MINNEAPOLIS -- For much of this season, Rays RBI Tampa relied on Dontavious Johnson on the mound, but hadn't necessarily needed his bat. On Friday, with his team in need of an offensive spark, Johnson came through in a big way at the plate and propelled a late rally as he and the Rays made program history.

Johnson's run-scoring triple in the bottom of the sixth set off a five-run outburst that helped Tampa top Philadelphia, 5-3, in dramatic fashion to win the Junior division title of the Reviving Baseball in Inner Cities (RBI) World Series at Siebert Field on the University of Minnesota campus.

Video: PHI@RAYS: Rays take the lead with a 5-run inning

While Tampa's program had found success at the RBI World Series in the past -- its senior squad won the title in 2001 -- '18 marked the first time its junior team (ages 13-15) had ever qualified for the tournament. After losing its opening game on Monday, Tampa bounced back and won five games in a row to finish off its title run.

"We never got down on ourselves," Johnson, who was named Championship Game MVP, said. "I've been playing with lots of these guys since I was little and we always knew we could do it."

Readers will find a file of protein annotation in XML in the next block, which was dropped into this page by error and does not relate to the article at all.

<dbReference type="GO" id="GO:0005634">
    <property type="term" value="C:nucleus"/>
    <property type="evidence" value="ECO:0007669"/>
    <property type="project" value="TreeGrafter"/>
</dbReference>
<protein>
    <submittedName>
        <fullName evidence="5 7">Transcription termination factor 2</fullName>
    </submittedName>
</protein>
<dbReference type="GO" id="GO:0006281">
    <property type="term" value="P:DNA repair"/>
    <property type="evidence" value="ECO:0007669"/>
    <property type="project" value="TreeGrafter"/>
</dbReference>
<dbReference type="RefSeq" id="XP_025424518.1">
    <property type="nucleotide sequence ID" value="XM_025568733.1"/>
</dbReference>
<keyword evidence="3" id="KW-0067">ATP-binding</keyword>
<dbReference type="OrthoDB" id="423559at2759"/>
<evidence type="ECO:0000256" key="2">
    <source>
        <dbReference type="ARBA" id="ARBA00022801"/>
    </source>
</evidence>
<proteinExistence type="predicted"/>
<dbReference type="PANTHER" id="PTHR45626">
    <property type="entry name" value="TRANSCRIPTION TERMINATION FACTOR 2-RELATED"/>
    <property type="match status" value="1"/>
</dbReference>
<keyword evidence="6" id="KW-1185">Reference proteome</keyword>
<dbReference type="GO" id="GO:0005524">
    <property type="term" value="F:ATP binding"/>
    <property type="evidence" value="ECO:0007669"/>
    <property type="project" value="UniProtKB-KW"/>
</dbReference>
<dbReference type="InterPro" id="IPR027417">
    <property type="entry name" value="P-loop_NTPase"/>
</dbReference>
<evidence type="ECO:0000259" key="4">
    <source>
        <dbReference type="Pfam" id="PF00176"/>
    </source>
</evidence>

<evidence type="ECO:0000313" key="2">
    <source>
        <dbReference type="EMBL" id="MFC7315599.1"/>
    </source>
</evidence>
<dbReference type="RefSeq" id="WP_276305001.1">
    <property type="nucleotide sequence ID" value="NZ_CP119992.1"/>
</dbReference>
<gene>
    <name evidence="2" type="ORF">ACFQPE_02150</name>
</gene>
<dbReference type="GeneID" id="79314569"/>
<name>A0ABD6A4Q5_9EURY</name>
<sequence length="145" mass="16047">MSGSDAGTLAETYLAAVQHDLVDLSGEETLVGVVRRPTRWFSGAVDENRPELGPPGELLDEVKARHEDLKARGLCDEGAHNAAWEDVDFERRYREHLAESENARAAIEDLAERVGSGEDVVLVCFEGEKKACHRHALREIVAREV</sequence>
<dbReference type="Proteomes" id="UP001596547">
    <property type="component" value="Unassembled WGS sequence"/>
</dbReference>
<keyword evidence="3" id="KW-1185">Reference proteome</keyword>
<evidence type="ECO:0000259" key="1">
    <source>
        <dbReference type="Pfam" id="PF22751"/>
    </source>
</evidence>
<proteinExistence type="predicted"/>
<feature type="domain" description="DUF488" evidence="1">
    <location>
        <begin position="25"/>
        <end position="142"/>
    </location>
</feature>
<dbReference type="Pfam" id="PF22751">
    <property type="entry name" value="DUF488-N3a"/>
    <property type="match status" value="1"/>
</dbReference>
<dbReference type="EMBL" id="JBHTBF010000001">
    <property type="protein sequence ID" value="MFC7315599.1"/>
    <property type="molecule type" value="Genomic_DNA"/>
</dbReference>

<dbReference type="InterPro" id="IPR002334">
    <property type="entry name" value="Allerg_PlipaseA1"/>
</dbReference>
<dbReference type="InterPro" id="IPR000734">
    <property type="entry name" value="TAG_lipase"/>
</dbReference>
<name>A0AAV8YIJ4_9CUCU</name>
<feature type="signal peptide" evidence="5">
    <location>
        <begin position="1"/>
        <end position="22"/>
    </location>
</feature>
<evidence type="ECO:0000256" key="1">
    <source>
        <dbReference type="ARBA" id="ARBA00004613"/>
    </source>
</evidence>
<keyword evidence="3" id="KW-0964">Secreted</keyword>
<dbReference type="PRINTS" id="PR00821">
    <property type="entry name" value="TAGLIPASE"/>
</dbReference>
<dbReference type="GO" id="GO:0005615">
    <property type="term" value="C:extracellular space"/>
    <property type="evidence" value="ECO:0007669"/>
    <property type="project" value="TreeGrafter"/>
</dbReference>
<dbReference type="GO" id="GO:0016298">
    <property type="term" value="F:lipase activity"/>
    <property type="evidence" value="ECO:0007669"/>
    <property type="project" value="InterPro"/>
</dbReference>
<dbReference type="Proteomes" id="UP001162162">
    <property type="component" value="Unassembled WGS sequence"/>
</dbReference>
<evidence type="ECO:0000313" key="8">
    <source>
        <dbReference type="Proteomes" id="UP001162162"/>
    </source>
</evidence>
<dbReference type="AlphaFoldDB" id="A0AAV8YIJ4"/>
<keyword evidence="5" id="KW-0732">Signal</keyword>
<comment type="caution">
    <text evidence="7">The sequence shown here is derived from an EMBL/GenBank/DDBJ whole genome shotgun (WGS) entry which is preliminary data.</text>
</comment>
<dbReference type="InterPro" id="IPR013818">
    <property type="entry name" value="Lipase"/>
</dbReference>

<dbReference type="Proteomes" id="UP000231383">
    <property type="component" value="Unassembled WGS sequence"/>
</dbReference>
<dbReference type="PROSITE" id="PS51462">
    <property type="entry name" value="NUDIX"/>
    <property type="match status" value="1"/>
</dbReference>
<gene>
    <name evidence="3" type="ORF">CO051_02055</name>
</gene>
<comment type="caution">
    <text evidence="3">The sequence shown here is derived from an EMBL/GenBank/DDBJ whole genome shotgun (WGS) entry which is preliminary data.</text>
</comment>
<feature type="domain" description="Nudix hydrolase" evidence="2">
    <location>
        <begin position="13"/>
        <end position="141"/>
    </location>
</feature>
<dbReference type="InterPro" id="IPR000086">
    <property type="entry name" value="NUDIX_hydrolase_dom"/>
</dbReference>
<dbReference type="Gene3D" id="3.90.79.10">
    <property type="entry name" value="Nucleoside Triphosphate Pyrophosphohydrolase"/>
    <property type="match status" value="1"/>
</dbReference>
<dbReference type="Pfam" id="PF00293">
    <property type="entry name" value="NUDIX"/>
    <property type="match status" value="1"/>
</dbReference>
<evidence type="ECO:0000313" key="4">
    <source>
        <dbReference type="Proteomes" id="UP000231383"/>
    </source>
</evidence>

Phillies RBI gradually built up a 3-0 lead over the first five innings and appeared to have control of the game as they ran wild on the bases. Cameron Simms scored on a double-steal for Philadelphia in the third inning to push its lead to 2-0. Then, Phillies RBI executed another double-steal in the fifth to set up Devon Koger's RBI groundout and make it 3-0.

Video: PHI@RAYS: Simms scampers home during a rundown

To that point, Philadelphia starter Steven Shaffer had been lights-out, allowing just one hit over the first five innings.

Video: PHI@RAYS: Shaffer tosses 5 2/3 strong innings

"I think we just had to straighten up [Shaffer's] breaking ball a little bit and start putting the ball in play," Tampa head coach Mark Whiten said. "I felt like if he was throwing that good, it was gonna be a long game. But we just kept plugging away."

In the sixth, Douglas Thompson drilled a leadoff single, and Johnson followed by crushing a triple to deep left field that gave Tampa its first run of the game.

Video: PHI@RAYS: Johnson laces an RBI triple to left

"Just when it started, man, the energy level went way up," Whiten said. "That's huge with these kids. They started having fun again. It wasn't fun for, like, four innings."

De'Mario Williams then drew a walk and stole second, and Trenton Bullen followed with another walk to load the bases.

Tyson Sutton drilled a sharp grounder to third that forced a Philadelphia throwing error at the plate, and Tampa cut its deficit to 3-2. Solomon Grayson then tied the game on a sacrifice fly, and Trarell Howard later came home on a wild pitch to score the go-ahead run.